Lyft seeks valuation of $23bn in New York IPO
San Francisco-based on-demand transportation company wants to raise $2.1bn
Lyft’s listing kicks off what is expected to be a busy period for technology IPOs with other Silicon Valley stars including Pinterest and Airbnb waiting in the wings. Photograph: Angela Weiss/AFP/Getty Images
Lyft is looking to raise up to $2.1 billion in its upcoming initial public offering, it said on Monday, as it seeks a valuation of almost $23 billion.
The San Francisco-based company suggested a price range of $62 to $68 per share in an updated filing with the US Securities and Exchange Commission. It will use the ticker symbol Lyft when it begins trading on the Nasdaq exchange later this month.
A $22.9 billion valuation, at the top of the range, would make Lyft worth more than the market capitalisations of tech companies including Hewlett Packard Enterprise, Twitter, AMD and Expedia, and almost half as much as Tesla.
The filing gives the first indication of what ride-sharing companies could be worth in the public markets. Lyft’s IPO is expected to be followed by a public listing from its larger rival Uber, which may fetch a market valuation topping $100 billion.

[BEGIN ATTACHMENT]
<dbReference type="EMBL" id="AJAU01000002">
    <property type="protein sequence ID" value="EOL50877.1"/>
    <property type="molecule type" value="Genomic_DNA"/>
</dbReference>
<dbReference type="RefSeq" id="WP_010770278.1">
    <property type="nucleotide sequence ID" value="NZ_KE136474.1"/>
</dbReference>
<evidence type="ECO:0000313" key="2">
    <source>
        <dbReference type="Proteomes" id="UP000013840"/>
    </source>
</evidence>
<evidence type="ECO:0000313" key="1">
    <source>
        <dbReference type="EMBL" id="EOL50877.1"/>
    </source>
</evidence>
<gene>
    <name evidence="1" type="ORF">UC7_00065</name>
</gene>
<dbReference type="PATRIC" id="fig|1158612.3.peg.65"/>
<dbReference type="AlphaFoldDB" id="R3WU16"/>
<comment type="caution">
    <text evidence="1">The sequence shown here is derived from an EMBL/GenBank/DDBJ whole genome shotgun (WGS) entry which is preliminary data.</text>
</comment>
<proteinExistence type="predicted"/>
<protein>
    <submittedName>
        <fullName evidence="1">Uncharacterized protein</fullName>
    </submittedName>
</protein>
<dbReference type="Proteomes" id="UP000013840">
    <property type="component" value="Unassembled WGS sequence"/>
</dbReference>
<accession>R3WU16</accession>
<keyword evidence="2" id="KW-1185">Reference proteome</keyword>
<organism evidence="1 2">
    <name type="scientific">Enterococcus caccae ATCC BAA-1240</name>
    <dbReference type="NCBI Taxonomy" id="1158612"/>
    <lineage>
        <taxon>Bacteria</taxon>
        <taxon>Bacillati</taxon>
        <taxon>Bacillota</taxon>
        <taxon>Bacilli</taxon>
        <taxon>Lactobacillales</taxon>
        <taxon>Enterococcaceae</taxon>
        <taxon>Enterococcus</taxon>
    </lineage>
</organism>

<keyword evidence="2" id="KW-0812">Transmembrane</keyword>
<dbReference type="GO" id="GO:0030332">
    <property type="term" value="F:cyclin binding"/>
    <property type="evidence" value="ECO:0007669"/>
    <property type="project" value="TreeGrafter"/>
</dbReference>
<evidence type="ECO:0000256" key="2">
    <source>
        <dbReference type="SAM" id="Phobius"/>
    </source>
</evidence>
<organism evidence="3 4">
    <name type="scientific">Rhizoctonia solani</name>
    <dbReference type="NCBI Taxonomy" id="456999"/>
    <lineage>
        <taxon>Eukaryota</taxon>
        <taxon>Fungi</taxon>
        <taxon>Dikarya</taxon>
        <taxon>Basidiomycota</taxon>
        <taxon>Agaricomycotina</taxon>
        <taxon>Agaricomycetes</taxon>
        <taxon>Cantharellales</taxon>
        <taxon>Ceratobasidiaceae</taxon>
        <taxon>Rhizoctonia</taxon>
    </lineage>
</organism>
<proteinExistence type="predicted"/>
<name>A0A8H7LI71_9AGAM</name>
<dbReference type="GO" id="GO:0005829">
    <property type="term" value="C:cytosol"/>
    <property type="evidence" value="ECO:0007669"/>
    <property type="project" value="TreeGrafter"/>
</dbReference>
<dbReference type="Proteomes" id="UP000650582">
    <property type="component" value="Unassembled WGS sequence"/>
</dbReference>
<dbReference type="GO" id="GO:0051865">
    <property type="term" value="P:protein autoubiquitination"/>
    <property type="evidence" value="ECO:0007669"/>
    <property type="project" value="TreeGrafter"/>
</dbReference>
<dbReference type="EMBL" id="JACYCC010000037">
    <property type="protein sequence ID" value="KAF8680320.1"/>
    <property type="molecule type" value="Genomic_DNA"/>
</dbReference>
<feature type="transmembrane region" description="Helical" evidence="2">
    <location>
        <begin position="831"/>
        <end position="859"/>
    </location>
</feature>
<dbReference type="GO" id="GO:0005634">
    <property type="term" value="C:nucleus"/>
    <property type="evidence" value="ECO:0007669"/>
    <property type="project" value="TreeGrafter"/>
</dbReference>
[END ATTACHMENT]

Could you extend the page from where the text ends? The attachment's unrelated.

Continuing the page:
In the wings
Lyft’s listing also kicks off what is expected to be a busy period for technology IPOs with other Silicon Valley stars including Pinterest and Airbnb waiting in the wings.
In Monday’s filing, Lyft said it would offer 30.8 million shares, while underwriters have the option to purchase an additional 4.6m shares. JPMorgan, Credit Suisse and Jefferies are the lead bookrunners for the offering.
After expenses, Lyft expects to see net proceeds of around $1.9bn, rising to as much as $2.2 billion if the underwriters exercise their purchase options.
Around 5 per cent of the shares will be offered for sale to some of its longest-serving drivers, who have completed more than 10,000 rides through its app, as well as to Lyft’s directors, certain employees and their friends and family.
At a price of $68 per share, Lyft’s two co-founders, Logan Green and John Zimmer, would see the values of their stakes rise to $569 million and $393 million respectively.
Lyft, which was founded in 2012 and operates in more than 300 cities in the US and Canada, had revenues in the past year of $2.16 billion and a net loss of $911.3 million.
At a roadshow to market the shares, executives and their bankers are expected to emphasise Lyft’s revenue growth, particularly the rise in revenue per active rider, according to people with knowledge of the plan.
That figure has more than doubled to $36.04 at the end of 2018 from $15.88 at the beginning of 2016. Lyft defines an active rider as someone who has taken at least one ride in the past quarter.
Costs have also increased substantially, however, tripling to $3.1 billion last year from 2016. – Copyright The Financial Times Limited 2019